Less is more

Less is moreYou’ll always be tempted to think more is more.

For instance, your child shows interest in planting seeds. You think, “We can create a garden! We can till away part of the yard, start a compost heap, get a variety of seeds, and grow berries while we’re at it. Then my kids can take notes about the rate of growth, they can draw pictures as the plants emerge, they can water the plants and learn which need shade and which need sun, then we can harvest the vegetables and I can teach them to make ratatouille… after they write recipes on notecards, converting the French Metric measurement system to our cups and ounces…”

Right? Or some nutty version of that.

The child wanted to stick a little seed in the ground to see what would happen, and you are imagining starting an organic farm with a restaurant.

Your child asks about one artist, and you envision weekly art lessons combined with study of each period of art, organized by month, with narrations and illustrations, culminating in a trip to Florence! Yes, I did some version of this one and my youngest daughter said at the end of the trip to Italy, “I hate art.”

This was our daughter who could not get enough of the Cincinnati Art Museum before that very expensive trip. But I killed art. I overdid it. I plunged the knife into the chest of art and it bled out.

We did rekindle a love of art years later through fashion and today this 16 year old can say she loves art again and wants to visit the Art Institute in Chicago…. but it took 8 years.

Less is more.

If your child asks to bake cookies, bake cookies with your child. Don’t expect to now go through each cookie recipe one at a time until he hates baking.

If you see a glimpse of interest in computers, don’t assume that means your child wants to be a web designer, developer, or programmer. Most likely your kid wants to be a computer game-player. Understanding a little about how all that works is great and if it leads to genuine interest, offer some resources to look at when she’s ready, when he feels like it! Don’t pile on lessons and requirements, thinking you can turn “computer-love” into a Valuable Lesson.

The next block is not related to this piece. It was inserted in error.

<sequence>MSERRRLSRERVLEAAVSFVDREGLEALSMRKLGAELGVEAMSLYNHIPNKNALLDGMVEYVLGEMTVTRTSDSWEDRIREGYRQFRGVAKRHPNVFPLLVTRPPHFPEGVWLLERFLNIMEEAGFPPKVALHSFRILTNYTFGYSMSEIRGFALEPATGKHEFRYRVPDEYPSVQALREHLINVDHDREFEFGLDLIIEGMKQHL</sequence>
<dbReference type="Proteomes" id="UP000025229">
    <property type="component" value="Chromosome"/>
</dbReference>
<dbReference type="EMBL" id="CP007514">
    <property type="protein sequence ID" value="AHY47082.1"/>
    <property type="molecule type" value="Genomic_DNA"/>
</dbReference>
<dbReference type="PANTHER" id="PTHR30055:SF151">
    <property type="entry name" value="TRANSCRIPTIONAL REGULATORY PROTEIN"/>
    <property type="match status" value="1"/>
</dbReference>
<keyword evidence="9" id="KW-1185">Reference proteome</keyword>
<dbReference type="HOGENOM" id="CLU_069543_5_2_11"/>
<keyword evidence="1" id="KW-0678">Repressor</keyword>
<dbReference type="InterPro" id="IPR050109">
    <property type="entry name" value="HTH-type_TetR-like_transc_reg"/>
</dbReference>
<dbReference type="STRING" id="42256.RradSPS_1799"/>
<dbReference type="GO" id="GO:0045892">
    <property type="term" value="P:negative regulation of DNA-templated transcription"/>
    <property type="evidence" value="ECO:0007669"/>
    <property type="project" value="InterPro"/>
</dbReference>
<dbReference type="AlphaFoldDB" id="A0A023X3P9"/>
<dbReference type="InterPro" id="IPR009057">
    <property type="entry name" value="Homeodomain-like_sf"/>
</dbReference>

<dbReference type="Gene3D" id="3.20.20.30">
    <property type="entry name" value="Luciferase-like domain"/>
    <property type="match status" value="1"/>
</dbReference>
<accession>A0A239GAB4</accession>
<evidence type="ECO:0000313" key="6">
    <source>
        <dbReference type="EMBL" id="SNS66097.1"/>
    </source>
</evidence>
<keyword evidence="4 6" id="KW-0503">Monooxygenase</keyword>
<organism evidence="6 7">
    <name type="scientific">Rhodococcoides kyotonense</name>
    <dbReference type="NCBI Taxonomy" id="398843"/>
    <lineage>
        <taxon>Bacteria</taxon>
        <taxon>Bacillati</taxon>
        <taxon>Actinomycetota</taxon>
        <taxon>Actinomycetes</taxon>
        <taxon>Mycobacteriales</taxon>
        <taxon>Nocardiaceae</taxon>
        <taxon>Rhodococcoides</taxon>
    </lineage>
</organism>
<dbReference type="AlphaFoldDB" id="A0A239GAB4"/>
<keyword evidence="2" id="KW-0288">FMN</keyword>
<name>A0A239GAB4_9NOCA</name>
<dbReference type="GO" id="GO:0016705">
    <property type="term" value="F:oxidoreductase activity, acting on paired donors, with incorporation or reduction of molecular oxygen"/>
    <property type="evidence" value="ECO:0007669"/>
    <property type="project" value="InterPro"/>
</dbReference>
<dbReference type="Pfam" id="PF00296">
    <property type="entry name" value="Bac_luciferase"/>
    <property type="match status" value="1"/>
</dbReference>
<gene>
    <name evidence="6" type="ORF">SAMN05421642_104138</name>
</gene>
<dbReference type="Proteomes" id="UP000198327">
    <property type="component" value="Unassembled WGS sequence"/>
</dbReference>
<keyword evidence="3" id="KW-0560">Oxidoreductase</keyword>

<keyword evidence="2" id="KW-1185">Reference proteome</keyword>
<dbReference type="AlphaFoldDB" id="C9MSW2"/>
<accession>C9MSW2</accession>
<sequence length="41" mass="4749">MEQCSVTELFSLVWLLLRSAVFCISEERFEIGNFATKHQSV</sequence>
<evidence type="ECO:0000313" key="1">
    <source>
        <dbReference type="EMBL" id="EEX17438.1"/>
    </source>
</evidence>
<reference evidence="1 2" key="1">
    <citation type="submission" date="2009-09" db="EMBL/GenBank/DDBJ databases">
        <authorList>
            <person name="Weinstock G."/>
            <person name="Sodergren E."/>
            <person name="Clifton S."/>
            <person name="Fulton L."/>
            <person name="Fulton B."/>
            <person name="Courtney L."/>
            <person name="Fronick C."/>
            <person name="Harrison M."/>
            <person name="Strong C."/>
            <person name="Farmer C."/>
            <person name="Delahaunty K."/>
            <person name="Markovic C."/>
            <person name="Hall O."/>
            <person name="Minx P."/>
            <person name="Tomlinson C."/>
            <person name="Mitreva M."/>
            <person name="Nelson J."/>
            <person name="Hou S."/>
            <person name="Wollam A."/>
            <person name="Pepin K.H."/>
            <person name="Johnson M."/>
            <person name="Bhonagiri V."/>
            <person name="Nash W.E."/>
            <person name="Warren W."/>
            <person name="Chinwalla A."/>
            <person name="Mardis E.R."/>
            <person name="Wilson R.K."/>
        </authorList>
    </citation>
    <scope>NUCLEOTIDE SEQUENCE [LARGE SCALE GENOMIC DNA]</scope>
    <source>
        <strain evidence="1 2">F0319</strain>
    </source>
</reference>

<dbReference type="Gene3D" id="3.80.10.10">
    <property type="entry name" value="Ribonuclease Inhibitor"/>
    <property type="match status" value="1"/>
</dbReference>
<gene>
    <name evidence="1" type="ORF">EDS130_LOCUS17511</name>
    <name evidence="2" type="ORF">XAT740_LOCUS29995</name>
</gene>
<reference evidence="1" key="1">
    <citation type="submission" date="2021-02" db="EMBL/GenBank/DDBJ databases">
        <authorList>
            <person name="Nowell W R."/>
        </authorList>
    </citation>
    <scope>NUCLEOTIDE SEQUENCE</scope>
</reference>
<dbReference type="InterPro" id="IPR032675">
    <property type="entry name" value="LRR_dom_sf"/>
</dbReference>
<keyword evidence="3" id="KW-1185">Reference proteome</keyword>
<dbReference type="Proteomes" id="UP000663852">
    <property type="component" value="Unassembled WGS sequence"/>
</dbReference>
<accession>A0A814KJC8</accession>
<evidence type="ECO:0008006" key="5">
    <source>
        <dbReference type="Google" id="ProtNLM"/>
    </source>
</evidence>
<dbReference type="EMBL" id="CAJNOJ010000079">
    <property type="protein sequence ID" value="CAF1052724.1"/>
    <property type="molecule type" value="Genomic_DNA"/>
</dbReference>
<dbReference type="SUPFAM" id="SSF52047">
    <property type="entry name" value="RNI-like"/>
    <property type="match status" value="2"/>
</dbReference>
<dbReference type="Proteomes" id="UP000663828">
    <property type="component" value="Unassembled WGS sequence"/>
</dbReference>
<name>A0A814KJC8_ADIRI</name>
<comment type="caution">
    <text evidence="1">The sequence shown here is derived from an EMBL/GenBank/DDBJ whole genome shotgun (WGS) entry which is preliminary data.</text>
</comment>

If you find yourself excited about potting, quilting, the history of music, birding, hiking, bathroom remodeling, even —composting—, you do it! Do what feels good to you (you’ll find that you have a rhythm to your interest and parts of the subject will not interest you at all). That model will help you remember the pace and process of how interests grow. Then you can gently support the interests your kids have without jumping on the bandwagon so heavily, you launch them accidentally over the other side and right out of the wagon!

Trust the process of your passion more than the organization of your lessons.

Less is more.


image by !anaughty!

3 Responses to “Less is more”

  1. Kika says:

    Love this. I guess I’ve been there:)

  2. Jim says:

    Great post. I like to think I have done a good job of not “overdoing it” with each of my three children. Every time they expressed an interest or talent, I simply supported it according to the degree of their interest. They drove the process. And they moved away from some things in time, and dove deep into other things. Now I am stunned by their talents in music, sport, art, language. I swear before heaven – these kids show 10 times as much talent and passion in their chosen interests as their classmates who have been pushed by their parents into whatever activity was the flavour of the day (piano, art, ballet, hockey, etc). It has been a beautiful journey for me in “trusting my instincts” as a parent.

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